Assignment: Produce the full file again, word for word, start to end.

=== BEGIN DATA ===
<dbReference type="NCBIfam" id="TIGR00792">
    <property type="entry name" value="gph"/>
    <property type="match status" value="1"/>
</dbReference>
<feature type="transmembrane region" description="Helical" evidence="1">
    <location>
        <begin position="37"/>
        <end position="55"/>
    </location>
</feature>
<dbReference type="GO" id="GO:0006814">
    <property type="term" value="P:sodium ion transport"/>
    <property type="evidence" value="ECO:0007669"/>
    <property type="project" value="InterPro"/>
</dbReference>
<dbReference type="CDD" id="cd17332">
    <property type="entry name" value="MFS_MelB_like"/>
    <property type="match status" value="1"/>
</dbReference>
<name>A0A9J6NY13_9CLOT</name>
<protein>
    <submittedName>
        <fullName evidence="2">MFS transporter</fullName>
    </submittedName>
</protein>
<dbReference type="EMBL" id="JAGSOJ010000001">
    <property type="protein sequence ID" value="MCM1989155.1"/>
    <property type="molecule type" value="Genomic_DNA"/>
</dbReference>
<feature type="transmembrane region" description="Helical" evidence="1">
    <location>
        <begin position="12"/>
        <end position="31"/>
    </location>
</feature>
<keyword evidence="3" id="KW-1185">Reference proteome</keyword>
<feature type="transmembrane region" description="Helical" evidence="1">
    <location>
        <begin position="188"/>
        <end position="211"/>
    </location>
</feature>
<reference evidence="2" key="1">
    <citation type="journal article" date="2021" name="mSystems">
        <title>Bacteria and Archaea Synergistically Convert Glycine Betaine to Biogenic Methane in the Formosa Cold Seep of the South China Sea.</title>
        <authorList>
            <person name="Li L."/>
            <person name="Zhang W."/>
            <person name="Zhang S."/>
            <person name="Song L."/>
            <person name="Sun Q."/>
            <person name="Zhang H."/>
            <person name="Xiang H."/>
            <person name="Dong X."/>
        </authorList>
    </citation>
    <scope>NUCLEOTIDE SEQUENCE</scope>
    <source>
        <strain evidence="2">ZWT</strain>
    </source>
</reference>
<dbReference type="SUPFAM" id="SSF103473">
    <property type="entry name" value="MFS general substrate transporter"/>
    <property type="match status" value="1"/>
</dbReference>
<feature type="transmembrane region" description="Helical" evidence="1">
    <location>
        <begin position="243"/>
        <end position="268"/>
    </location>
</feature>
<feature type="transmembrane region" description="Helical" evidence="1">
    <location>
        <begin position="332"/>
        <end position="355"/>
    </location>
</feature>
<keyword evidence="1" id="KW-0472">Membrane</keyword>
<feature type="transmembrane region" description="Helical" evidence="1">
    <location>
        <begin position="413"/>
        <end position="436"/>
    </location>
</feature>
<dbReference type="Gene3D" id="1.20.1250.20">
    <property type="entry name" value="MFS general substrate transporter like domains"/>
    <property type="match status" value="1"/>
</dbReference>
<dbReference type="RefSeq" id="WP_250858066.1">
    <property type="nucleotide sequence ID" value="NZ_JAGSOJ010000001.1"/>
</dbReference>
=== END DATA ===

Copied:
<dbReference type="NCBIfam" id="TIGR00792">
    <property type="entry name" value="gph"/>
    <property type="match status" value="1"/>
</dbReference>
<feature type="transmembrane region" description="Helical" evidence="1">
    <location>
        <begin position="37"/>
        <end position="55"/>
    </location>
</feature>
<dbReference type="GO" id="GO:0006814">
    <property type="term" value="P:sodium ion transport"/>
    <property type="evidence" value="ECO:0007669"/>
    <property type="project" value="InterPro"/>
</dbReference>
<dbReference type="CDD" id="cd17332">
    <property type="entry name" value="MFS_MelB_like"/>
    <property type="match status" value="1"/>
</dbReference>
<name>A0A9J6NY13_9CLOT</name>
<protein>
    <submittedName>
        <fullName evidence="2">MFS transporter</fullName>
    </submittedName>
</protein>
<dbReference type="EMBL" id="JAGSOJ010000001">
    <property type="protein sequence ID" value="MCM1989155.1"/>
    <property type="molecule type" value="Genomic_DNA"/>
</dbReference>
<feature type="transmembrane region" description="Helical" evidence="1">
    <location>
        <begin position="12"/>
        <end position="31"/>
    </location>
</feature>
<keyword evidence="3" id="KW-1185">Reference proteome</keyword>
<feature type="transmembrane region" description="Helical" evidence="1">
    <location>
        <begin position="188"/>
        <end position="211"/>
    </location>
</feature>
<reference evidence="2" key="1">
    <citation type="journal article" date="2021" name="mSystems">
        <title>Bacteria and Archaea Synergistically Convert Glycine Betaine to Biogenic Methane in the Formosa Cold Seep of the South China Sea.</title>
        <authorList>
            <person name="Li L."/>
            <person name="Zhang W."/>
            <person name="Zhang S."/>
            <person name="Song L."/>
            <person name="Sun Q."/>
            <person name="Zhang H."/>
            <person name="Xiang H."/>
            <person name="Dong X."/>
        </authorList>
    </citation>
    <scope>NUCLEOTIDE SEQUENCE</scope>
    <source>
        <strain evidence="2">ZWT</strain>
    </source>
</reference>
<dbReference type="SUPFAM" id="SSF103473">
    <property type="entry name" value="MFS general substrate transporter"/>
    <property type="match status" value="1"/>
</dbReference>
<feature type="transmembrane region" description="Helical" evidence="1">
    <location>
        <begin position="243"/>
        <end position="268"/>
    </location>
</feature>
<feature type="transmembrane region" description="Helical" evidence="1">
    <location>
        <begin position="332"/>
        <end position="355"/>
    </location>
</feature>
<keyword evidence="1" id="KW-0472">Membrane</keyword>
<feature type="transmembrane region" description="Helical" evidence="1">
    <location>
        <begin position="413"/>
        <end position="436"/>
    </location>
</feature>
<dbReference type="Gene3D" id="1.20.1250.20">
    <property type="entry name" value="MFS general substrate transporter like domains"/>
    <property type="match status" value="1"/>
</dbReference>
<dbReference type="RefSeq" id="WP_250858066.1">
    <property type="nucleotide sequence ID" value="NZ_JAGSOJ010000001.1"/>
</dbReference>